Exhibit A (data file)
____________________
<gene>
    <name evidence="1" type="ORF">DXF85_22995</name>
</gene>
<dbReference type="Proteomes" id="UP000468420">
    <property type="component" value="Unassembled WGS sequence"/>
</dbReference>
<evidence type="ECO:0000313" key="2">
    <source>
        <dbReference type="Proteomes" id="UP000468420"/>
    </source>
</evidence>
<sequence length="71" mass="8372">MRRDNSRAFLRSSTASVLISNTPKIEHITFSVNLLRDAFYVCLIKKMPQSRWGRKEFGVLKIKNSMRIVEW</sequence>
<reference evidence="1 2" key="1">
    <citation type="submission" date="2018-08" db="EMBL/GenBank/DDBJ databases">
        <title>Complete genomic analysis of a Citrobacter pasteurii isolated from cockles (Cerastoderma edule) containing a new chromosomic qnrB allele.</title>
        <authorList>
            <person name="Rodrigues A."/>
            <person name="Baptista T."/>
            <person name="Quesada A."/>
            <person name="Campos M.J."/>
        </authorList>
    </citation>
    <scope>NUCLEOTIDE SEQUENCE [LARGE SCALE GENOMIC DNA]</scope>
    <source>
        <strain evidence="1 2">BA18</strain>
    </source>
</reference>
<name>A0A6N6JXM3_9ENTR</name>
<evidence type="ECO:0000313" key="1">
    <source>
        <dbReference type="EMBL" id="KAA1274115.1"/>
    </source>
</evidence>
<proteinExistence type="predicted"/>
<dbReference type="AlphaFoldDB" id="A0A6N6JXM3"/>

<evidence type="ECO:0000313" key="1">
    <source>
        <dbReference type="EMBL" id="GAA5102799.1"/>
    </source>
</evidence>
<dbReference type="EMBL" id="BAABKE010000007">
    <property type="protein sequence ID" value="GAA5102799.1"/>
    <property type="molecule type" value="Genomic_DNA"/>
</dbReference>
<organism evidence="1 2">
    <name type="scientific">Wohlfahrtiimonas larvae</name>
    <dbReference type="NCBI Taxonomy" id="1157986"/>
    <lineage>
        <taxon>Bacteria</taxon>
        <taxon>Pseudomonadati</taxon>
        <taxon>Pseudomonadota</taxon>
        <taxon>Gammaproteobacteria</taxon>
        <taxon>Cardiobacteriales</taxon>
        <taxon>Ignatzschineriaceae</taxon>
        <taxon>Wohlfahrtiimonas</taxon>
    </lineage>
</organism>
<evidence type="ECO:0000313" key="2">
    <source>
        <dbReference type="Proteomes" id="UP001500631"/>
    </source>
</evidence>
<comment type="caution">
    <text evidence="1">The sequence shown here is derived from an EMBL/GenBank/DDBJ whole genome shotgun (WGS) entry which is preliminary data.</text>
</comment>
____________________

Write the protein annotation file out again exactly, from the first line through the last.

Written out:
<gene>
    <name evidence="1" type="ORF">DXF85_22995</name>
</gene>
<dbReference type="Proteomes" id="UP000468420">
    <property type="component" value="Unassembled WGS sequence"/>
</dbReference>
<evidence type="ECO:0000313" key="2">
    <source>
        <dbReference type="Proteomes" id="UP000468420"/>
    </source>
</evidence>
<sequence length="71" mass="8372">MRRDNSRAFLRSSTASVLISNTPKIEHITFSVNLLRDAFYVCLIKKMPQSRWGRKEFGVLKIKNSMRIVEW</sequence>
<reference evidence="1 2" key="1">
    <citation type="submission" date="2018-08" db="EMBL/GenBank/DDBJ databases">
        <title>Complete genomic analysis of a Citrobacter pasteurii isolated from cockles (Cerastoderma edule) containing a new chromosomic qnrB allele.</title>
        <authorList>
            <person name="Rodrigues A."/>
            <person name="Baptista T."/>
            <person name="Quesada A."/>
            <person name="Campos M.J."/>
        </authorList>
    </citation>
    <scope>NUCLEOTIDE SEQUENCE [LARGE SCALE GENOMIC DNA]</scope>
    <source>
        <strain evidence="1 2">BA18</strain>
    </source>
</reference>
<name>A0A6N6JXM3_9ENTR</name>
<evidence type="ECO:0000313" key="1">
    <source>
        <dbReference type="EMBL" id="KAA1274115.1"/>
    </source>
</evidence>
<proteinExistence type="predicted"/>
<dbReference type="AlphaFoldDB" id="A0A6N6JXM3"/>

<evidence type="ECO:0000313" key="1">
    <source>
        <dbReference type="EMBL" id="GAA5102799.1"/>
    </source>
</evidence>
<dbReference type="EMBL" id="BAABKE010000007">
    <property type="protein sequence ID" value="GAA5102799.1"/>
    <property type="molecule type" value="Genomic_DNA"/>
</dbReference>
<organism evidence="1 2">
    <name type="scientific">Wohlfahrtiimonas larvae</name>
    <dbReference type="NCBI Taxonomy" id="1157986"/>
    <lineage>
        <taxon>Bacteria</taxon>
        <taxon>Pseudomonadati</taxon>
        <taxon>Pseudomonadota</taxon>
        <taxon>Gammaproteobacteria</taxon>
        <taxon>Cardiobacteriales</taxon>
        <taxon>Ignatzschineriaceae</taxon>
        <taxon>Wohlfahrtiimonas</taxon>
    </lineage>
</organism>
<evidence type="ECO:0000313" key="2">
    <source>
        <dbReference type="Proteomes" id="UP001500631"/>
    </source>
</evidence>
<comment type="caution">
    <text evidence="1">The sequence shown here is derived from an EMBL/GenBank/DDBJ whole genome shotgun (WGS) entry which is preliminary data.</text>
</comment>